Thousands of English families in this era began to emigrate the New World in search of land and freedom from religious and political persecution. Although the passage was expensive and the ships were dark, crowded, and unsafe, those who made the voyage safely were rewarded with opportunities unavailable to them in their homeland. Research into passenger and immigration lists has revealed some of the very first Dentiths to arrive in North America: William Daintry who settled in New England in 1695; Henry Dainty settled in Barbados in 1640; Katherine Daintye settled in Maryland in 1685.

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Dentith Historic Events


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Dentith Historic Events




HMS Repulse

  • Mr. Thomas Dentith, British Ordinary Seaman, who sailed into battle on the HMS Repulse and survived the sinking

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Dentith Family Crest Products


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Dentith Family Crest Products




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See Also


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See Also




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Citations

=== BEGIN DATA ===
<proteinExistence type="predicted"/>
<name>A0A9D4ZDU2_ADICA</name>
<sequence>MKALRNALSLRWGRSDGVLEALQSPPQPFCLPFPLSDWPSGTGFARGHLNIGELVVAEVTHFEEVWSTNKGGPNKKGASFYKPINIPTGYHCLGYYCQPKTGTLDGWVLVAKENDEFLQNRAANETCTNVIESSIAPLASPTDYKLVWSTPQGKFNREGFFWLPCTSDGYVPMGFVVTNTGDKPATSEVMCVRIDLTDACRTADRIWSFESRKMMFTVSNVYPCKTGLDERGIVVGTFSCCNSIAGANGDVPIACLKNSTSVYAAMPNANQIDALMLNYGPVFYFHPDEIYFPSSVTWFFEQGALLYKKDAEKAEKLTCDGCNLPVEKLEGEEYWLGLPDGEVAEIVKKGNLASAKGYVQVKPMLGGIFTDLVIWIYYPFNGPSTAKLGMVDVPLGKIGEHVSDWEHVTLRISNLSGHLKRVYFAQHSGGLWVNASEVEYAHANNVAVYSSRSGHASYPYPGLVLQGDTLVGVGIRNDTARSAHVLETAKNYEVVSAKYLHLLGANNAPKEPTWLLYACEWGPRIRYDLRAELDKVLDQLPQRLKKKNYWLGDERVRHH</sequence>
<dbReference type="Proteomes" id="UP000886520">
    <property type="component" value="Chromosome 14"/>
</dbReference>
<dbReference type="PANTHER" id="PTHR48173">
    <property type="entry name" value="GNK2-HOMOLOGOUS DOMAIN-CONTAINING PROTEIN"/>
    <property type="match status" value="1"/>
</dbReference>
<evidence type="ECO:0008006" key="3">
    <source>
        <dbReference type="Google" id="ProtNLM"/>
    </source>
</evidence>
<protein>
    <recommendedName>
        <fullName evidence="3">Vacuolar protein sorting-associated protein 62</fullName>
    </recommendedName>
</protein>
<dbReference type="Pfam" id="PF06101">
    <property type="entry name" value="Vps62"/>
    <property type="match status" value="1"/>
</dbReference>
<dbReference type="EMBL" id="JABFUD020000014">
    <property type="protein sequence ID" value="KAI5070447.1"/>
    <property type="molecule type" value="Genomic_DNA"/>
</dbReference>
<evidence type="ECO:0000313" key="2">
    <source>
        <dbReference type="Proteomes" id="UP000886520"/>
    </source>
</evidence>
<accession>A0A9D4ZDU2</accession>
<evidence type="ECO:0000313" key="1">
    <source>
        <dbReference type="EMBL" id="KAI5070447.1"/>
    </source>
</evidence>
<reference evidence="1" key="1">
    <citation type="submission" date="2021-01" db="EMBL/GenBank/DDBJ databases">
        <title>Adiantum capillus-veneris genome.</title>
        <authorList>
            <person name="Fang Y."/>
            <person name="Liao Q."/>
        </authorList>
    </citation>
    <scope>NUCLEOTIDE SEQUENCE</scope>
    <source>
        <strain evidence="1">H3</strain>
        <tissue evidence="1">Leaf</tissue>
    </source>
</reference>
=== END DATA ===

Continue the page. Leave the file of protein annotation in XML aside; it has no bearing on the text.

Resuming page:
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Citations



  1. ^ Williams, Dr Ann. And G.H. Martin, Eds., Domesday Book A Complete Translation. London: Penguin, 1992. Print. (ISBN 0-141-00523-8)
  2. ^ Lewis, Samuel, A Topographical Dictionary of England. Institute of Historical Research, 1848, Print.

Other References

  1. Marcharn, Frederick George. A Constitutional History of Modern England 1485 to the Present. London: Harper and Brothers, 1960. Print.
  2. Matthews, John. Matthews' American Armoury and Blue Book. London: John Matthews, 1911. Print.
  3. Library of Congress. American and English Genealogies in the Library of Congress. Baltimore: Genealogical Publishing, 1967. Print.
  4. Burke, Sir Bernard. Burke's Genealogical and Heraldic History of the Landed Gentry: Including American Families with British Ancestry. (2 Volumes). London: Burke Publishing, 1939. Print.
  5. Burke, Sir Bernard. General Armory Of England, Scotland, Ireland and Wales. Ramsbury: Heraldry Today. Print.
  6. Magnusson, Magnus. Chambers Biographical Dictionary 5th edition. Edinburgh: W & R Chambers, 1990. Print.
  7. Papworth, J.W and A.W Morant. Ordinary of British Armorials. London: T.Richards, 1874. Print.
  8. Zieber, Eugene. Heraldry in America. Philadelphia: Genealogical Publishing Co. Print.
  9. Shirley, Evelyn Philip. Noble and Gentle Men of England Or Notes Touching The Arms and Descendants of the Ancient Knightley and Gentle Houses of England Arranged in their Respective Counties 3rd Edition. Westminster: John Bowyer Nichols and Sons, 1866. Print.
  10. Bowman, George Ernest. The Mayflower Reader A Selection of Articales from The Mayflower Descendent. Baltimore: Genealogical Publishing. Print.
  11. ...

The Dentith Family Crest was acquired from the Houseofnames.com archives. The Dentith Family Crest was drawn according to heraldic standards based on published blazons. We generally include the oldest published family crest once associated with each surname.

This page was last modified on 9 December 2015 at 16:37.